Step 1: Launch Remote Desktop Connection Client App
Every Windows system has a preinstalled Remote Desktop Connection client application. There are a few ways to open the application:
- Open Start and search for Remote Desktop Connection.
- Open the Run box (Windows Key + R) and enter "mstsc".
In both cases, the Remote Desktop Connection application opens.
Step 2: Enter Remote Host IP Address or Name
Enter the remote host IP address or name in the Computer field.
There are different scenarios depending on the current setup and machine location:
- Local area network (LAN). Enter the remote hostname or private IP address if the client and remote host are in the same local network.
- VPN. If using a VPN, the setup has a secure tunnel between the two devices. In this case, use a private IP address to connect.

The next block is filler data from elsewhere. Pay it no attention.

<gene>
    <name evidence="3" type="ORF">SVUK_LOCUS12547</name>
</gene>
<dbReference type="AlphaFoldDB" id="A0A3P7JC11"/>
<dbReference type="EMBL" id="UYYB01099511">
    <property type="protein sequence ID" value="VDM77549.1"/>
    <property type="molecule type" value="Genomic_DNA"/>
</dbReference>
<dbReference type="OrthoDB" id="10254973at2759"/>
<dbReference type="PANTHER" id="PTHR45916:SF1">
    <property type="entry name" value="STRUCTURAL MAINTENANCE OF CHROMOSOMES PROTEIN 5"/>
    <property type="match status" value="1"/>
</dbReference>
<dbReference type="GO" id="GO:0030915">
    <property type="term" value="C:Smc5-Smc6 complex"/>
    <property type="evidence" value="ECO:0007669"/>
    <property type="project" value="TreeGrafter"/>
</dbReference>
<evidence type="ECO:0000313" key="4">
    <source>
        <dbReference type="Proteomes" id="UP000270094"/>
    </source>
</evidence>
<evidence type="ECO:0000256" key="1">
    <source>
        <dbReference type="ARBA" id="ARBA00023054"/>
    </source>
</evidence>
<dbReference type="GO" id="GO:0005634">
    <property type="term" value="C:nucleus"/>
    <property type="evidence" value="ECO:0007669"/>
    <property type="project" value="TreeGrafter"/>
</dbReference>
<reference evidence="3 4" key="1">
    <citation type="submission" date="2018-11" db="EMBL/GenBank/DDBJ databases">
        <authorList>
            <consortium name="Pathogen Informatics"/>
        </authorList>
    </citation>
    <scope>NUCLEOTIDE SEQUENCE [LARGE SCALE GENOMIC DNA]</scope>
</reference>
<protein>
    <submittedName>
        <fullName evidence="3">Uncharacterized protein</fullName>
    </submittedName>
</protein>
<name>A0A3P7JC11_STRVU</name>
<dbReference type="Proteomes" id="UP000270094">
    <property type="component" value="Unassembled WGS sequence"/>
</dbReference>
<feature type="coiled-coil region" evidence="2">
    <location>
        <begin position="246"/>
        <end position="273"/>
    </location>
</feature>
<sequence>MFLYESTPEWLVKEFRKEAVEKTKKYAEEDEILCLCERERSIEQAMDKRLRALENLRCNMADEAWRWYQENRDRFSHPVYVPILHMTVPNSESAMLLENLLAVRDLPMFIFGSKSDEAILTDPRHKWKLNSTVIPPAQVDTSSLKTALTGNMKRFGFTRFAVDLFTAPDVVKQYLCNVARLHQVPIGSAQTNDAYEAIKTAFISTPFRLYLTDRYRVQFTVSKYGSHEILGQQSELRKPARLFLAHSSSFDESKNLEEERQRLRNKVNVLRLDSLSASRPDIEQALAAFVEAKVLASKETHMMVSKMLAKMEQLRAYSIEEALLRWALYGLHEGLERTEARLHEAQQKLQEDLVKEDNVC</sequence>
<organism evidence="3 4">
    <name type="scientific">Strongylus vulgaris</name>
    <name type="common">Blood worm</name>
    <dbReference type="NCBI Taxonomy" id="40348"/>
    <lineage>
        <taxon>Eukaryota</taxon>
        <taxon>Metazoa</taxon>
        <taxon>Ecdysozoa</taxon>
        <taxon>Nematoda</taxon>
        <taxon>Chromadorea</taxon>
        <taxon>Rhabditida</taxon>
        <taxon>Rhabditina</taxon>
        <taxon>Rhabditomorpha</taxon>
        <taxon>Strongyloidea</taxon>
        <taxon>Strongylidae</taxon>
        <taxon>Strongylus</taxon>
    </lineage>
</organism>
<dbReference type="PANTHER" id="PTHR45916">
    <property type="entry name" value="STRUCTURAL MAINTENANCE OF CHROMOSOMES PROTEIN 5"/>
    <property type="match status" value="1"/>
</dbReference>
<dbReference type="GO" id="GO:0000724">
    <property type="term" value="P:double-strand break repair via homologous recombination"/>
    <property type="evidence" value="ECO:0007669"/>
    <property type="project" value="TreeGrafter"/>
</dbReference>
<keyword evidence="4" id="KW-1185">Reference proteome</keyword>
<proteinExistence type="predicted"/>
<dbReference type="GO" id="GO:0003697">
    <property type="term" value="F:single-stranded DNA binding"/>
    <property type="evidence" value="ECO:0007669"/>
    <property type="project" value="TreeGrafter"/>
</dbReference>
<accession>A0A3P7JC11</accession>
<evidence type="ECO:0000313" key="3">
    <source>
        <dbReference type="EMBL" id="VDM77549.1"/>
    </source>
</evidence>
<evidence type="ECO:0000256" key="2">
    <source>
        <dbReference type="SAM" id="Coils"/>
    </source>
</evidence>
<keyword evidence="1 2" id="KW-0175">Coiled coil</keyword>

- Remote connection (no VPN). If the devices are not in the same local network and the setup does not have a VPN, use the public IP address to connect through the internet.
Note: If the default listening port for Remote Desktop connection (port 3389) has been changed on the remote host to a different value, specify it after the IP address. For example:
Step 3: Enter RDP Credentials and Connect
After connecting, the session requests the username and password for the remote user. Enter the credentials and click OK to confirm. If prompted with a security certificate warning, click Yes to continue.
You will now see the desktop of the remote machine. Note that most Windows versions allow one active user session at a time. Additional connections are either denied or the current one is disconnected.
After reading this guide, you know what Windows RDP is, how to set it up, and how to use Remote Desktop Connection to connect to a remote machine.